UCA wins the Prestigious Robert Wood Johnson Foundation Grant
A National Intervention is Needed to Increase Youth Mental Health Awareness and Tackle Mental Health Stigma in Asian Immigrant Families
Contact: Lily Chen (email@example.com)
Washington, DC (October 5, 2020) – UCA is proud to announce members of its Youth Mental Health Initiative have been selected to participate in the 2020-2023 cohort of Clinical Scholar Fellows, part of the Robert Wood Johnson Foundation Leadership Program. As a team, the Fellows will tackle youth suicide among Chinese American immigrant families by developing culturally-tailored and evidence-informed programs and tools to increase mental health awareness, reduce stigma, and to empower Asian immigrant families to live their healthiest lives.
“The need to address Asian American mental health conditions, especially those affecting our youths, is widely known and long overdue and I am so pleased the Robert Wood Johnson Foundation has taken a major step to help our community,” said Haipei Shue, President of UCA. “Immigrant communities face hardships adjusting to a new language, new culture, lack of social and professional access, as well as the resulting mental stress. Thank you, Robert Wood Johnson Foundation Clinical Scholars Program, on behalf of our community!”
“UCA has accepted the challenge and responsibility to destigmatize and highlight an issue that impacts children and families who are Asian American immigrants,” noted Dr. John K. Holton, Board member of UCA Illinois Chapter and Director of Strategic Initiatives at the Jane Addams College of Social Work, University of Illinois at Chicago. “Helping young people’s mental health concerns is important to every community. The programs and toolkits to be developed by the Clinical Scholars team working with UCA will be important not only to Asian Americans, but also to every racial group. This is a national and international issue.”
Suicide is the leading cause of death among Asian American youths, and experts have been alarmed by the rising suicide rates. Cultural stigma and lack of understanding about mental health in Asian families and the community often prevent adolescents from seeking help, as Asian Americans are among the least likely to utilize mental health services. Furthermore, the COVID-19 pandemic has compounded strain on youth mental health due to social isolation and, in the case of Asia-immigrant families, an increase in racially motivated bullying and crimes.
The Robert Wood Johnson Foundation Clinical Scholars Program is a highly competitive program aimed to develop effective health care leaders to enable everyone in America to live longer, healthier lives. Fellows will collaborate on a three-year community project aimed to address the root causes of inequality in health.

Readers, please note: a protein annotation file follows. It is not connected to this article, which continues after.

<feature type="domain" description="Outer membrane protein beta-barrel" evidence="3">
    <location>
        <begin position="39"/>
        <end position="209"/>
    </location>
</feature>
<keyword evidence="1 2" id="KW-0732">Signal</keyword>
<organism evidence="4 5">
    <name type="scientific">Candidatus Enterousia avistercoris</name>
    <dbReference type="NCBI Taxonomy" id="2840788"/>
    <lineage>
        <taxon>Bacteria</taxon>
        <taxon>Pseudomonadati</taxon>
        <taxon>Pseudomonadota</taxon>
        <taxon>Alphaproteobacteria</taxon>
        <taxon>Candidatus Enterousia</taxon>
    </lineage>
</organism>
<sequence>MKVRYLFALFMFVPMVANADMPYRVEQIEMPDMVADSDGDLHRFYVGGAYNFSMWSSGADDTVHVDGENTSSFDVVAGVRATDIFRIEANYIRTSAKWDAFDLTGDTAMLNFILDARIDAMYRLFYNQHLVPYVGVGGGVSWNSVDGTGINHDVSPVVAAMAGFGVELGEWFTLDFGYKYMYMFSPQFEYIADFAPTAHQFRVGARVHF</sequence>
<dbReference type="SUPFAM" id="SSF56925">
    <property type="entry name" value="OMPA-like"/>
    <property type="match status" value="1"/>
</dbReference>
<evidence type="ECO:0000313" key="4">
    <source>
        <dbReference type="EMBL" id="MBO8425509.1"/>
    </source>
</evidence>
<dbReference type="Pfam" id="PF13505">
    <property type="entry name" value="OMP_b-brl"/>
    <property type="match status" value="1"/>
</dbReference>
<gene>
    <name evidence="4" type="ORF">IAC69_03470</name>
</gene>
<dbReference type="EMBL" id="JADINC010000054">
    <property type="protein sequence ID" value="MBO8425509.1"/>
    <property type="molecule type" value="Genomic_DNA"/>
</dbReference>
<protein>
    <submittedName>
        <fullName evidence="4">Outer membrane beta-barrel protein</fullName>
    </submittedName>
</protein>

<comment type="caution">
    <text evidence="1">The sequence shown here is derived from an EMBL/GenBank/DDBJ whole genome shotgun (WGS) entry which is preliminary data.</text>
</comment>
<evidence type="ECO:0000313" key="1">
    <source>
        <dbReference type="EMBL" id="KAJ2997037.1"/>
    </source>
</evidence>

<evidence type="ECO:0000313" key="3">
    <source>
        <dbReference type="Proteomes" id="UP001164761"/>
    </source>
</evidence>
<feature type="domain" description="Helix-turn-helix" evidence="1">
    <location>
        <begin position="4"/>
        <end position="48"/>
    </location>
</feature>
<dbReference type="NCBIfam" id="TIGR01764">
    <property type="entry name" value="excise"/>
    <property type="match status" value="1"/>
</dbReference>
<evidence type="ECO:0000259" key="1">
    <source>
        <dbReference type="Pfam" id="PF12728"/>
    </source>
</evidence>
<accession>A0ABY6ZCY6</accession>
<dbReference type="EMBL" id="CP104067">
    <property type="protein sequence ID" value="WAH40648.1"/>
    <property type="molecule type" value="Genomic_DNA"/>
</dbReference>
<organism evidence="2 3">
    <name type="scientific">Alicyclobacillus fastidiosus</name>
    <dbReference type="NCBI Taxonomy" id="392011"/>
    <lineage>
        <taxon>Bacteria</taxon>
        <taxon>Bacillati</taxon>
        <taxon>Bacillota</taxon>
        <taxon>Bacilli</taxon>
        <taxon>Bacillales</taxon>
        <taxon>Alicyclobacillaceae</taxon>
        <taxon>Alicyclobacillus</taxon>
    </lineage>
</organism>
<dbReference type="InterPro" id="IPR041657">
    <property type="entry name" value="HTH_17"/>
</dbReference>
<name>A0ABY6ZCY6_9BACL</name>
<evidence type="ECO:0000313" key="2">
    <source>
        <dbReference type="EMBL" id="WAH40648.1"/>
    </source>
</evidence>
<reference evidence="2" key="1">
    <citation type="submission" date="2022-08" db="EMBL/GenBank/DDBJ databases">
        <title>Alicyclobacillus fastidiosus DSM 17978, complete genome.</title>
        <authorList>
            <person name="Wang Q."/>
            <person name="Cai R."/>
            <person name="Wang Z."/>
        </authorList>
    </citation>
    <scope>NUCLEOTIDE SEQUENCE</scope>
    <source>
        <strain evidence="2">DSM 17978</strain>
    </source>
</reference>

The UCA team project, aptly titled Breaking Silences in the “Model Minority”: A National Intervention to Increase Mental Health Awareness and Decrease Stigma in Asian Immigrant Families, will be led by Lily Chen, UCA Senior Advisor and Lecturer at the Department of Nursing, North Carolina Central University, and co-led by Justin Chen, Medical Director of the Ambulatory Psychiatry Services at the Massachusetts General Hospital (MGH). Team members include Weiyang Xie, Clinical Psychologist at the University of Notre Dame, and Juliana Chen, Child and Adolescent Psychiatrist at MGH and Newton-Wellesley Hospital. Partnering organizations include North Carolina Central University as well as the MGH Center for Cross-Cultural Student Emotional Wellness.
UCA is committed to educating the Chinese American community about youth suicide prevention and overcoming a reluctance to seek help. UCA has organized a series of webinars and forums to address mental health needs that can be viewed on the UCA YouTube page HERE.
About the Clinical Scholars Program
Clinical Scholars is a national leadership program supported by the Robert Wood Johnson Foundation. It invests in innovative health care professionals who are passionate about collaborating across disciplines to tackle complex health problems in their communities.
Founded in 2016, UCA is dedicated to enriching and empowering Chinese American communities through civic participation, political engagement, and youth education. Its various programs aim to develop and preserve heritage and culture and to promote a better understanding between the United States and China for the well-being of our community, our country, and our world.
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The opinions expressed here are the author’s own and do not represent the opinions of the program or the Robert Wood Johnson Foundation.